The origins of “music”, and connections to language and the brain
The origins of “music”, and connections to language and the brain
We don’t get so many PAU writers in the same room at once, but when we do, you know you’re going to get something awesome. If you “own” books or music, you’ll want to watch this!
Every so often on Facebook, a tagging Top 10 cycle begins. From listing the 12th word on the 12th sentence on the 12th page of a book that you are currently reading, to a listing of top 10 albums, books, or artists, these tagging cycles are fascinating to me (and I always get new things to read or listen to). I donâ€™t know how many times that Iâ€™ve been tagged in a post and then created my Top 10 albums or books. Most recently, I was tagged in a Top 11 All-Time Influential Albums of My Entire Life. Iâ€™m including the list below:
At the tagging behest of Julian Cook, here are the 11 most influential albums of my entire life. In no particular order:
They Might Be Giants: Flood
XTC: Oranges and Lemons
Peter, Paul, and Mary: The Best of Peter, Paul, and Mary
Cyndi Lauper: She’s So Unusual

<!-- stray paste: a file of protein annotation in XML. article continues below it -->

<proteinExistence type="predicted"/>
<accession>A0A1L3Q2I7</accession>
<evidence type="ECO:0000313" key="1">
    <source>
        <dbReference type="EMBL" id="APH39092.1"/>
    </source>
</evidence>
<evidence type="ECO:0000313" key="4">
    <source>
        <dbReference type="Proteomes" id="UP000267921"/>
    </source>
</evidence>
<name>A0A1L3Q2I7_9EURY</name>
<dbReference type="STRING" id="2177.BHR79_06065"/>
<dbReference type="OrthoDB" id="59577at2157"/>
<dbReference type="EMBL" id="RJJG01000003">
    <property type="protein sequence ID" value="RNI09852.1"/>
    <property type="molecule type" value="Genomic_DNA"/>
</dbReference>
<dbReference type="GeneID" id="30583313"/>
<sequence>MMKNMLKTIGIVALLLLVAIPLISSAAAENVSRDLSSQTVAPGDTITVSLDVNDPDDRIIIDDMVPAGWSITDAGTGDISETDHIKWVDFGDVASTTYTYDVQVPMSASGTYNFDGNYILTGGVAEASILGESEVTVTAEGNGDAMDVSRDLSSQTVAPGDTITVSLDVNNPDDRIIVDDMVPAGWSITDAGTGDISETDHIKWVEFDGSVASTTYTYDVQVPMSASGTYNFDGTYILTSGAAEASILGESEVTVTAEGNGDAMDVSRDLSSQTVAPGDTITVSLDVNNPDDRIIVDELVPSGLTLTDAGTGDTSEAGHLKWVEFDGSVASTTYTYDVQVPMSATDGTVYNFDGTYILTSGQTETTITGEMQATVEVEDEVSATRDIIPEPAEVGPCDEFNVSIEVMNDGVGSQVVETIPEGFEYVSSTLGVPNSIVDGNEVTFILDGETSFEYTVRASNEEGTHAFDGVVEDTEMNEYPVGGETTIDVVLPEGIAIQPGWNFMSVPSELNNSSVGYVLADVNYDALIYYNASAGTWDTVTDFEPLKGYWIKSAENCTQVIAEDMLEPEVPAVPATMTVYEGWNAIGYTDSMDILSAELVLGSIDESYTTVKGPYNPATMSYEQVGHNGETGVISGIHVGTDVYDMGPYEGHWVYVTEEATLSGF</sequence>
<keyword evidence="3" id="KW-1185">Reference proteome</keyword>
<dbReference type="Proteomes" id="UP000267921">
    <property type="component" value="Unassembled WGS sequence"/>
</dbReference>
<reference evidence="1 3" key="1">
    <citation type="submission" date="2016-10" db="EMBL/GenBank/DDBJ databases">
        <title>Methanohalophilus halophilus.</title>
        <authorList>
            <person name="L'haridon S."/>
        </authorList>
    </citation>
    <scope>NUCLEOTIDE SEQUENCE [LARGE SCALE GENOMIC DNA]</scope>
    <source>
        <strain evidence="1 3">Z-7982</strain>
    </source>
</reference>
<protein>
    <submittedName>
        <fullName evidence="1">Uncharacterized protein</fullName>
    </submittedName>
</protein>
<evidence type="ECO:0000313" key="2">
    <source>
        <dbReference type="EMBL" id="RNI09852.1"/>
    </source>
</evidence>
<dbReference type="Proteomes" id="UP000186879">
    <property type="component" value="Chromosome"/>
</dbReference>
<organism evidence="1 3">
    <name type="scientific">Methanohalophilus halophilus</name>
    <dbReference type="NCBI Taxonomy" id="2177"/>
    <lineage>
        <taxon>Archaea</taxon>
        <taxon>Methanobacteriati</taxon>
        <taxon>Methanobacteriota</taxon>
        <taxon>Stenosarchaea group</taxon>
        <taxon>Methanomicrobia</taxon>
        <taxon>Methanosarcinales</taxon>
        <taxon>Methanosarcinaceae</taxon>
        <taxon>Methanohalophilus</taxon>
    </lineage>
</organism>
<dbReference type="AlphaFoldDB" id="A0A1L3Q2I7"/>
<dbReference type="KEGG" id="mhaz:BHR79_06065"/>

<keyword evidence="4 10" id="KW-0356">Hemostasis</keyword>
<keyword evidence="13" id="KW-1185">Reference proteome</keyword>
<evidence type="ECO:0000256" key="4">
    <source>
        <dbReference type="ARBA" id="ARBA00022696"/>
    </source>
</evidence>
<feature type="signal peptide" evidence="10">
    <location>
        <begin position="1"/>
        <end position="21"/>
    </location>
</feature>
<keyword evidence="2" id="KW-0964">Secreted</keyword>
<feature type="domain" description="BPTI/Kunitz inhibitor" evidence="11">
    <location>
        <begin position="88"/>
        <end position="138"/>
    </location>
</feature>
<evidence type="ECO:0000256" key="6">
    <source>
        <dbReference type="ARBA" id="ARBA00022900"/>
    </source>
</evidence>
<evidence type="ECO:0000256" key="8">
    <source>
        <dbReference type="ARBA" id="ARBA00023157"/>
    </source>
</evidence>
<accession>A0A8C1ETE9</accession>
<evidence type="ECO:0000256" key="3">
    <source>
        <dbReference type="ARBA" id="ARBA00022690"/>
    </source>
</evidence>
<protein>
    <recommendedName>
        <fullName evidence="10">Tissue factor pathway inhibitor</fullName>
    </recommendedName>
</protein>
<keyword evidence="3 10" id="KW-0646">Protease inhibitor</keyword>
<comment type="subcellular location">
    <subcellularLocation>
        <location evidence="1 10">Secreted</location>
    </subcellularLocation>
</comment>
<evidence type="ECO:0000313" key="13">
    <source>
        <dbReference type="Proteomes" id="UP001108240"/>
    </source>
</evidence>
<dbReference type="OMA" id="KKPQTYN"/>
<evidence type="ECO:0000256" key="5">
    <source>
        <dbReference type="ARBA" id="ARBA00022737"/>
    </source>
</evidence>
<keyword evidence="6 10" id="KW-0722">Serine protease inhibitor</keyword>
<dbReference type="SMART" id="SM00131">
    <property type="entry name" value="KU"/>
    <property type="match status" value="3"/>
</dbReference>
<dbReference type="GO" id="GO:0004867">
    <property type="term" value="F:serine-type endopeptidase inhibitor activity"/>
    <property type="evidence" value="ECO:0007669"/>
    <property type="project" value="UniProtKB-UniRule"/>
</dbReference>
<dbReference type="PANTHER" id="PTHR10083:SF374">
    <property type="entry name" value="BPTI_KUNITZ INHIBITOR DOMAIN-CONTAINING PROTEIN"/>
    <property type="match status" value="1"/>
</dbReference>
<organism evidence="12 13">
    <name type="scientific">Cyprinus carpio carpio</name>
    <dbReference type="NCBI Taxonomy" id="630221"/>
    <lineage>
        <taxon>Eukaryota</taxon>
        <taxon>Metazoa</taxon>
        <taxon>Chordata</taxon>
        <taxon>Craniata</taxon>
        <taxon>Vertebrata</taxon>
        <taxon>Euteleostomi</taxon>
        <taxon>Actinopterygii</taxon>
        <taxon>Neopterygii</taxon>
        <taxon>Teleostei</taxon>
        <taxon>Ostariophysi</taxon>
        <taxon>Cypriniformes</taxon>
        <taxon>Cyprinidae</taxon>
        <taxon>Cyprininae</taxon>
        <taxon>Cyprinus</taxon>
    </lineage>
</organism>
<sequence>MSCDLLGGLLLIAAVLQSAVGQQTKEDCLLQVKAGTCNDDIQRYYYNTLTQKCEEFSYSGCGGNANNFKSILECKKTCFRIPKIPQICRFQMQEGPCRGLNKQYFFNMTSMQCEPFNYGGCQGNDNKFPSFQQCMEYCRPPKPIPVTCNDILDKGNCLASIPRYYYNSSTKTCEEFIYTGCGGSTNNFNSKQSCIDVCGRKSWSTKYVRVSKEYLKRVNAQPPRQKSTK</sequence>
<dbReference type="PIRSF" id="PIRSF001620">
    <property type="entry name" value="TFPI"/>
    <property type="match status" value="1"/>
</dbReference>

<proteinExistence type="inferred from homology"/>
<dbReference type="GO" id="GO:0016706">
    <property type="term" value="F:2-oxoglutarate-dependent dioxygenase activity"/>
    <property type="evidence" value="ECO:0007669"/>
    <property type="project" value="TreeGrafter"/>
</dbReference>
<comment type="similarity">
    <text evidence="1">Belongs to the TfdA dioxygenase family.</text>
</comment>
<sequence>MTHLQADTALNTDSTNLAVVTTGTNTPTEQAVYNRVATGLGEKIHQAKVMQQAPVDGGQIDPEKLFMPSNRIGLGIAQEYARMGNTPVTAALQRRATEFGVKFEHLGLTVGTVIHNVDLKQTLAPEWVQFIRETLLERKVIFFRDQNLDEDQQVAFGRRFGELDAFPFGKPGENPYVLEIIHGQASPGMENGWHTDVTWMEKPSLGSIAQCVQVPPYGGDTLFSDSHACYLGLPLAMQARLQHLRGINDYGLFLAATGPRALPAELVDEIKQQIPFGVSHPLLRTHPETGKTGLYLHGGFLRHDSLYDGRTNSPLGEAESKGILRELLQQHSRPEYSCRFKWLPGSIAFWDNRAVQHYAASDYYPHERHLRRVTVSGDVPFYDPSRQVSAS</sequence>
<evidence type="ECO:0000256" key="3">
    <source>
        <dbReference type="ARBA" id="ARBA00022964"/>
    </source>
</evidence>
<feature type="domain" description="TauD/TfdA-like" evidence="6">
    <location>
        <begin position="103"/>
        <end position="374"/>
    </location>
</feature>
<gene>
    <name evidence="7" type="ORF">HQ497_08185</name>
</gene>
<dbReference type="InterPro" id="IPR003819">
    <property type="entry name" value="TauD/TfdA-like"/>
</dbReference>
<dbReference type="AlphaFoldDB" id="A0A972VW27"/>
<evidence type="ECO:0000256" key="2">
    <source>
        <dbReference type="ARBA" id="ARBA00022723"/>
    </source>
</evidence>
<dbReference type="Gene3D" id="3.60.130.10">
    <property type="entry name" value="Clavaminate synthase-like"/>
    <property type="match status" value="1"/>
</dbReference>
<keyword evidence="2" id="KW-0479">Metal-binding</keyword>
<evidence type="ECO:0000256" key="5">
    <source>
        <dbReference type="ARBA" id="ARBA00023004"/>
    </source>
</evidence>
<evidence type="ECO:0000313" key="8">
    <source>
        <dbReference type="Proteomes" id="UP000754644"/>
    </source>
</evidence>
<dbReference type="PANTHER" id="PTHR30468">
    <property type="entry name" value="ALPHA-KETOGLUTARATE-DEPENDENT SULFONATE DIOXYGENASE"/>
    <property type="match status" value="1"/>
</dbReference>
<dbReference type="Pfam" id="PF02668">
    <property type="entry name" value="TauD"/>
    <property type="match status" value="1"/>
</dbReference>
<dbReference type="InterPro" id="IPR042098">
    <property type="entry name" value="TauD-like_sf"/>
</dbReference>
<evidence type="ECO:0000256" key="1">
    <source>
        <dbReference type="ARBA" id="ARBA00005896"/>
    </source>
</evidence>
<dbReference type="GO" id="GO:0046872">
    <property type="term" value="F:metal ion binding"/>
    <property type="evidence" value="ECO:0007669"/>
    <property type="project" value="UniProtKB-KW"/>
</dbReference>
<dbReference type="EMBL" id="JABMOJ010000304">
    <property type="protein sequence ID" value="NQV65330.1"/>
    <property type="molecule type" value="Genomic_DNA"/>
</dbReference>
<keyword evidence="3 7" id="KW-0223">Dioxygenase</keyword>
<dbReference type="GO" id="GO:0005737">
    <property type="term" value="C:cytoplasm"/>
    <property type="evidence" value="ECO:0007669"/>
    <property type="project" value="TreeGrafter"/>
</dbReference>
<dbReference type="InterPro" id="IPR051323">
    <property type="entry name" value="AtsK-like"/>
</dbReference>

Propagandhi: How to Clean Everything
The Velvet Underground: The Velvet Underground
Sarah Vaughan: Live at Mister Kelly’s
Nick Drake: Way to Blue
Camper Van Beethoven: Key Lime Pie
The Cure: Disintegration
Bonus extra: Avail: Dixie
I took the prompt literally, and although I didnâ€™t write this list in any particular order, Iâ€™m going to elaborate on it in chronological order. Because there is most definitely a chronological order.
Peter, Paul, and Mary were my childhood obsession, and my first favorite. I carried their Best Of tape everywhere I went. I listened to it everywhere I could. I drove my parents crazy by playing that tape over and over and over again. It was my introduction to music, to melody, and to storytelling through song. I can still sing most songs on that album. Dragons, racehorses, lemon trees, and jet planes continue to have vivid connotations for me. While Tchaikovsky and Joan Baez were also childhood favorites, Peter, Paul, and Mary were the first.
Then I discovered Cyndi Lauper. Holy shit. Cyndi Lauper and Boy George were my heroes in elementary school. I cannot stress enough how much I adored these people who did what they wanted because it was artistic. Because it was beautiful. They embraced being different, they flaunted their own sense of style. I loved it. I was already a geekling, what with reading The Hobbit in fifth grade. And Cyndi Lauper made it clear that you should embrace who you are, that girls were really cool, and that fun was far better than True Womanhood. And I believed her.